EDS hits TfL with restraining order
Oyster row gets legal
EDS has filed a restraining order against Transport Trading Limited, a Transport for London subsidiary, to stop it handing the £100m-a-year Oyster contract to Cubic.
Cubic and EDS were majority partners in TranSys, which ran London's Oyster scheme. TfL, keen to get better value for money, was renegotiating the contract with both partners, but after failing to get better terms from EDS TfL decided to hand the whole project to Cubic.
The deal was meant to be signed at the same time as the termination of TfL's contract with TranSys was announced. But EDS filed a temporary restraining order stopping TfL from signing with Cubic.
This all emerged in a Securities and Exchange Commission filing from Cubic.
The filing said that two rounds of negotiations failed - one with TranSys and one with EDS and Cubic separately. After this TfL decided to give Cubic the whole contract for ticketing from 2010, when the deal with TranSys ends, to 2013.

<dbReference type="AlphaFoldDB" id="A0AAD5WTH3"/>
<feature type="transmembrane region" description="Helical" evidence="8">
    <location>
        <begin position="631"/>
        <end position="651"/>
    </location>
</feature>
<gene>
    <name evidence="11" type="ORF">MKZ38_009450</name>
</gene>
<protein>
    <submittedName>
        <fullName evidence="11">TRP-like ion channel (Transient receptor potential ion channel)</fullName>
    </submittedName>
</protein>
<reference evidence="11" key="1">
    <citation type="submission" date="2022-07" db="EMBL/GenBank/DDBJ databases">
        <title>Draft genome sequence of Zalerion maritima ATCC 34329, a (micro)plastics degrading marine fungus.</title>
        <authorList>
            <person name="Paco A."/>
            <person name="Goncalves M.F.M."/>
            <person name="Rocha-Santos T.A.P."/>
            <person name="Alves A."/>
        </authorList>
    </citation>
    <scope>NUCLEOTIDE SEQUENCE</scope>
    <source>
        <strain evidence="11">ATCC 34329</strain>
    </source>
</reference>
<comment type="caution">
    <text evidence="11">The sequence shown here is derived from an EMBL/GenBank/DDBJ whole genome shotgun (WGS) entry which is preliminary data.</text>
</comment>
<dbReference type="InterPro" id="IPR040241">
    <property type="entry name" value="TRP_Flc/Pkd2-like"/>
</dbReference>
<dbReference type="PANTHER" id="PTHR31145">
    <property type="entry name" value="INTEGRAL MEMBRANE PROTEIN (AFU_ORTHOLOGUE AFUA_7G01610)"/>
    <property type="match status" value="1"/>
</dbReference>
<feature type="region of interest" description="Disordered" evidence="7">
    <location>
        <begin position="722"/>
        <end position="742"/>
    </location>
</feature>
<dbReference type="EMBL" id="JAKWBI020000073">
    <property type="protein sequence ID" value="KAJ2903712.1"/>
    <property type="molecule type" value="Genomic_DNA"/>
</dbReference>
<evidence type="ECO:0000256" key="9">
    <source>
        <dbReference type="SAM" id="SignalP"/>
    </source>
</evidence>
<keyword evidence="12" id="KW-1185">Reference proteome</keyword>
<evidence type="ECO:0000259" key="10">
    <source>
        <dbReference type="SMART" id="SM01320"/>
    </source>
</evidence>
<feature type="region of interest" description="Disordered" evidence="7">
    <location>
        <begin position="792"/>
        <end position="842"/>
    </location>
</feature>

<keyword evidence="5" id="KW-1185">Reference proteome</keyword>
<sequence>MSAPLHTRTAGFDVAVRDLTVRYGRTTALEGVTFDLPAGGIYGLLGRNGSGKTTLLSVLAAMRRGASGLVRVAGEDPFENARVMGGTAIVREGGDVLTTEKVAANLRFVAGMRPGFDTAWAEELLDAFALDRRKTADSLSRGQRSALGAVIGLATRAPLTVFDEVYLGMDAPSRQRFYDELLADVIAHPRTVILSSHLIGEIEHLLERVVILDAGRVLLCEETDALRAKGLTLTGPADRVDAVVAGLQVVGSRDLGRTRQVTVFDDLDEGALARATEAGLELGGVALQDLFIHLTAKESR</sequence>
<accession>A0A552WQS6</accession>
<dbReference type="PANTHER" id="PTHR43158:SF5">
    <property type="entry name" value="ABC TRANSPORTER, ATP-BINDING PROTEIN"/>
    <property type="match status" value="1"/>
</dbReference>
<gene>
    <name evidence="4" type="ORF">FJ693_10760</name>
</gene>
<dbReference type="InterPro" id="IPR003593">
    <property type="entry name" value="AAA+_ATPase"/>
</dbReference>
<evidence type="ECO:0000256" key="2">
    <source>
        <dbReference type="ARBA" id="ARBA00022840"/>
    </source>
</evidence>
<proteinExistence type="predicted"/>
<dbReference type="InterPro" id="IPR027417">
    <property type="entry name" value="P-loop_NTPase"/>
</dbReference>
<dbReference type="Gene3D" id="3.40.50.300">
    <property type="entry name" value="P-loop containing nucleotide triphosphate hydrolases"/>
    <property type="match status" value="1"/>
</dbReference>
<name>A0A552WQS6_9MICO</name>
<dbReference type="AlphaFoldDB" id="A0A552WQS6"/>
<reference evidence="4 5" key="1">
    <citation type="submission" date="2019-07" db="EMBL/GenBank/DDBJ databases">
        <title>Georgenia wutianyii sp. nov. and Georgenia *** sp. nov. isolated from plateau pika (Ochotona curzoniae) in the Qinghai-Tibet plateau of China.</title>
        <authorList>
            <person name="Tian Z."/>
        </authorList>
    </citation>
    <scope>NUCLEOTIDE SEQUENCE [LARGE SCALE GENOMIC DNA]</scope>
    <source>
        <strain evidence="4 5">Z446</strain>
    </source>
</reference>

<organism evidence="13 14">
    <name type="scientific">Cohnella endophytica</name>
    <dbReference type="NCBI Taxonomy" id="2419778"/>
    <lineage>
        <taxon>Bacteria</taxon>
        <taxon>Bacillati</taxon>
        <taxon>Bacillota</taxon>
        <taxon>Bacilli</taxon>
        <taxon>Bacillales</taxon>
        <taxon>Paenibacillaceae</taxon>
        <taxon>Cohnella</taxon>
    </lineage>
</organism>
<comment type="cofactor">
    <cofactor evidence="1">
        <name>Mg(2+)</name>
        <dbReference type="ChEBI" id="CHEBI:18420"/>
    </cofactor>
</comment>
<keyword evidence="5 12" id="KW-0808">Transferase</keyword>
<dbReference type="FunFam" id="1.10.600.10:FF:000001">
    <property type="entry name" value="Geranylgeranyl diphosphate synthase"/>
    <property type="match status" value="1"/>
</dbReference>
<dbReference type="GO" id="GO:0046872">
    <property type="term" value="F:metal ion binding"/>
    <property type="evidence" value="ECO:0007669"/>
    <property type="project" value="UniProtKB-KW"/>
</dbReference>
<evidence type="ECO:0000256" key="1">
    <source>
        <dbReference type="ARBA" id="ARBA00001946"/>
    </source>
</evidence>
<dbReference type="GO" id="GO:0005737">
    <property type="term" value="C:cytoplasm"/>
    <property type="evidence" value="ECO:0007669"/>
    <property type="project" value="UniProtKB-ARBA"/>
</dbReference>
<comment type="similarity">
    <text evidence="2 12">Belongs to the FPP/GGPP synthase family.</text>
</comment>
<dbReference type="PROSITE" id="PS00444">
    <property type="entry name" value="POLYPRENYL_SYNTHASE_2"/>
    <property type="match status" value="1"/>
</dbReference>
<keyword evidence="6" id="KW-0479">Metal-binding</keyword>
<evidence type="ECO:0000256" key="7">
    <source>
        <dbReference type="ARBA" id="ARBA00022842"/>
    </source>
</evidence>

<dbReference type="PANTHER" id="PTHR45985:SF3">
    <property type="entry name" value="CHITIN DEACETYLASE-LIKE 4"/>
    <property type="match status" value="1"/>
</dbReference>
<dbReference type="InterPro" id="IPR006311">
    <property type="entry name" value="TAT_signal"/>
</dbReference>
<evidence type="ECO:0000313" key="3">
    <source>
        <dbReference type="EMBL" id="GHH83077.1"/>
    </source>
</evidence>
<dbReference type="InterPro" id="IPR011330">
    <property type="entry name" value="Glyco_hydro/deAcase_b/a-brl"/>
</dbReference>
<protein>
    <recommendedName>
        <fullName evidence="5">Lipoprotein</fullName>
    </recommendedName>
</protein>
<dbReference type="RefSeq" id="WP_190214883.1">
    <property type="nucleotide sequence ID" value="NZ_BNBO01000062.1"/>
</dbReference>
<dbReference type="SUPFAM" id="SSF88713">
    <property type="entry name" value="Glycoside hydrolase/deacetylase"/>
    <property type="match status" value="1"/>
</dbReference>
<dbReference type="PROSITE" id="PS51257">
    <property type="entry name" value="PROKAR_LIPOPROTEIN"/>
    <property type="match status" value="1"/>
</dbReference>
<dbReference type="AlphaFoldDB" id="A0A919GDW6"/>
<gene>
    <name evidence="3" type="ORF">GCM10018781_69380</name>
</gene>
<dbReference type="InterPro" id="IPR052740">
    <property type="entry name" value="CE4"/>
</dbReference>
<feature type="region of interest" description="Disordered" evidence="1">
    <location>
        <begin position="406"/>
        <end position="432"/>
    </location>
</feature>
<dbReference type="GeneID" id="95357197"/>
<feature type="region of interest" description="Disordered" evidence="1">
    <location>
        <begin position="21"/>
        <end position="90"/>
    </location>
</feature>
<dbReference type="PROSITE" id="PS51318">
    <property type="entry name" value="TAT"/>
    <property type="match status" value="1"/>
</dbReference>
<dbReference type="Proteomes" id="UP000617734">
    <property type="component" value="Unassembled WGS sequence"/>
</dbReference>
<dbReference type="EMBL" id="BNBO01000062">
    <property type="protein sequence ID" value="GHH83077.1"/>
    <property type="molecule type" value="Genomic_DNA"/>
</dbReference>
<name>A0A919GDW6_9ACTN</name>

A Transport for London spokesman said: "EDS, one of the partners of the TranSys consortium, has sought to challenge the procurement arrangements for the new contract. Transport for London are vigorously defending this challenge and have appealed against the interim court order. We remain committed to delivering better value for money and to ensuring a seamless transition to any new contract from 2010." European competition laws lay down strict rules for big public sector procurement projects - usually requiring an open tender process of some kind.
The filing warned that Cubic revenues might be hit in the short term by the restraining order but it expects it to be lifted by the end of the year and most of the cash to be restored.
In separate news TfL said it will seek £1m from the TranSys partnership for lost revenue caused by the two recent failures of the Oyster card system across London. ®
Sponsored: The Nuts and Bolts of Ransomware in 2016